Drawing From Experience

I've had a few very long breaks from drawing for various reasons (and by long I mean breaks of four or more years in length).

The first drawer's block was broken by a trip to Las Vegaas. Then the next dry spell ended when I met a muse (specially ex-girlfriend Kasia; whom I referred to at the time as 'the light of my life, fire of my loins' and who is now known as 'that cheating bitch from Łódź'). For me, nothing is quite as relaxing as drawing and nothing is quite as rewarding as producing a good likeness of someone. To get good a drawing (unless you're one of those annoying naturally-talented artists takes practice). You can imagine how much damage a four year break does to your pencil skills.

Recently (when I was back in the UK), I spotted an interesting life session which got me drawing again. Arranged by "Draw Brighton" these sessions were "themed". So, not only naked (or partially-clothed) females, but props as well. The first event I went to was on Halloween and our model was dressed in cobweb stockings and set against a graveyard backdrop. Subsequently sessions were equally interesting. The second was "Circus Noir", thinking Lisa Minelli in 'Cabaret' and you get the idea. The most recent session I attended was named "Lichtenstein" after the famous pop-art artist. The model emerged from the dressing room in wearing only a blue wig and a silky robe. Unlike the models from the previous sessions she was completely naked. I didn't have time to stop and stare, there was drawing to be done. The sessions started with a serious of quick (three-minute) poses. As the evening progressed the poses lasted for longer, so that you could focus more on the details rather than just the basic form and proportions.

So, what did I learn from these sessions in Brighton? The main point is that I need to practice. A lot. Many years ago I used to get a lot of practice. For example, spending a few hours drawing some fabric or a leather jacket. Once I even spent the best part of a day drawing a house opposite me; the object of the exercise was to drawing straight lines without using a ruler. Anyway, you get the idea. Another dilemma when drawing a naked woman, if where the hell do you start. From the head, toes or some other part (which I'm too shy to mention) in-between?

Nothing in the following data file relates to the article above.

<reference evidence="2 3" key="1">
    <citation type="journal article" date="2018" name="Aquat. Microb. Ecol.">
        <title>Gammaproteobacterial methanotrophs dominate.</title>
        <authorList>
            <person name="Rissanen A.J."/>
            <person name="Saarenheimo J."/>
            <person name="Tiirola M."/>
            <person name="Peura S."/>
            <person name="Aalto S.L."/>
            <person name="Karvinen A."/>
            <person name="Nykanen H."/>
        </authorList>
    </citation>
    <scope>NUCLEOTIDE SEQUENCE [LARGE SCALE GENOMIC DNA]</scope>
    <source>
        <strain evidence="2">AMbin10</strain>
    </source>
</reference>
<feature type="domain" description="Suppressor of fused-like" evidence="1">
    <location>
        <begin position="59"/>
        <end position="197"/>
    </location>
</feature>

I also learned that although my drawing was nowhere as good as it once was, it wasn't dreadful by a long stretch. I vowed that when I returned to Kraków in the new year I would carry on drawing. If I couldn't find a nice session to go to, then I'd start one. Luckily I happened upon an event at one of the local bars. The words "Rysowana Niedziela" attracted my attention (it translates as "Drawn Sunday"). The concept was simple enough; the manageress of the bar invites you to come draw with her along with whoever else wants to turn up.

My first session went fairly well. In total there were five of us artists in the front bar (along with a couple of guys playing chess). After attempting to draw the drum kit in the corner I chose to draw the rather attractive girl sitting in a wicker rocking chair opposite me. She was drawing me in a scene that reminded me of when I had to draw the girl next to me as a punishment for talking in art class. When I'd finished drawing I presented my model the drawing I'd done. She was flattered as I'd drawn her with slightly larger breasts than in real life. The drawing she did of me was a good likeness, but evoked an entirely different response from me, along the lines of "Oh my god I look tired. I need a holiday."

I'm looking forward to the next session and I might even get some practice in before then.

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